Top o’ the marnin’ to ye! I’m giving up on that bit right away. I can’t type in a phonetic Irish accent for an entire post. It would be not only annoying but terrible. Anyway, here’s what I read last month.

The Eighth Detective by Alex Pavesi – This was a Freking Book Club pick and, boy howdy, was it a good one. At its core, it is a mystery novel but the mystery doesn’t even get revealed until the last few chapters. Julia is a book publisher for a small press that wants to publish a series of short stories called The White Murders by Grant McAllister. The book switches between the actual narrative and the short stories that Grant wrote. On top of that, Grant is a math professor who wrote a paper on the mathematical structure of mystery novels, boiling it down to four key elements. Each story represents a part of his “equation”. The actual mystery part took such a back seat that I completely forgot that there was an overarching mystery. Highly recommend. 5/5, 9.5/10.

Star Wars: The Clone Wars: Stories of Light and Dark by various authors – These are short story adaptations of episodes or story arcs from The Clone Wars TV show. As someone who really struggled to get into it, I really appreciated these. You got the flavor of the show written by established Star Wars authors. It’s perfect for you if you haven’t watched the show or if you want to relive some of your favorite moments. This obviously isn’t all encompassing and there is nothing from Season 7, but I feel it hits the really important story beats. Remember, though, this is written for Junior or YA readers, so it is very simplistic. 4/5, 7/10.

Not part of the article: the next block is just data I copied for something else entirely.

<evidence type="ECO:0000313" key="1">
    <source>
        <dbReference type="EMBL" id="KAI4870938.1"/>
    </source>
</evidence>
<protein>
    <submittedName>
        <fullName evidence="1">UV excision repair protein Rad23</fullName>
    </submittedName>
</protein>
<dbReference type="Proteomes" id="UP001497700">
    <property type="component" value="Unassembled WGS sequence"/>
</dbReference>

Home Before Dark by Riley Sager – Y’all, I really liked this book. Like, it’s a contender already for best of the year. Maggie has grown up with the specter of a specter over her head in the form of her dad’s book, House of Horrors, a true account of one family’s flight from a very haunted house. The only problem is that Maggie doesn’t remember any of this traumatic event. After her dad dies, she inherits the house that made them rich. Now, she wants to fix it up and find the truth. Was the house really haunted? This book has everything. There are ghosts with names like Mister Shadow and Miss Pennyface. There’s a creepy chandelier. There’s snakes. There’s a wrought iron gate. Everything. I’m going to talk light spoilers here, nothing specific, but more of general ending outlines. So, I thought the book was going to zig in one direction and I was SO proud of myself when it did, in fact, zig. That being said, I was disappointed because it was kind of boring. BUT THEN, it ZAGGED and I audibly gasped. Wow this book is good. END OF SPOILER. The horror elements were really well done and I loved the characters. Highly, highly recommended. 5/5, 10/10.

The Legend of Zelda: Majora’s Mask by Gabe Durham – This is book #26 in the Boss Fight Books catalog. Boss Fight Books takes you through the development and reception of games throughout the history of gaming. They do big names like this and Shadow of the Colossus, but also cover games like Bible Adventure. This was the first one I read from them and I loved it. This is about the creation and cultural impact of Majora’s Mask, the vastly superior N64 Zelda title (don’t @ me, you know it’s true). There is a lot of really good trivia in this book and, if you are a fan of the series like I am, you’ll love reading about the tight development time, story outlines, and much more. 5/5, 9/10.

This month, I also read Dinosaurs Before Dark by Jenny Laird and Mary Pope Osbourne and All’s Well by Mona Awad.

That’s it for this month. I’m hoping to pick up the pace a bit more on reading this next month, but we shall see how that works out (spoiler alert: It won’t work out).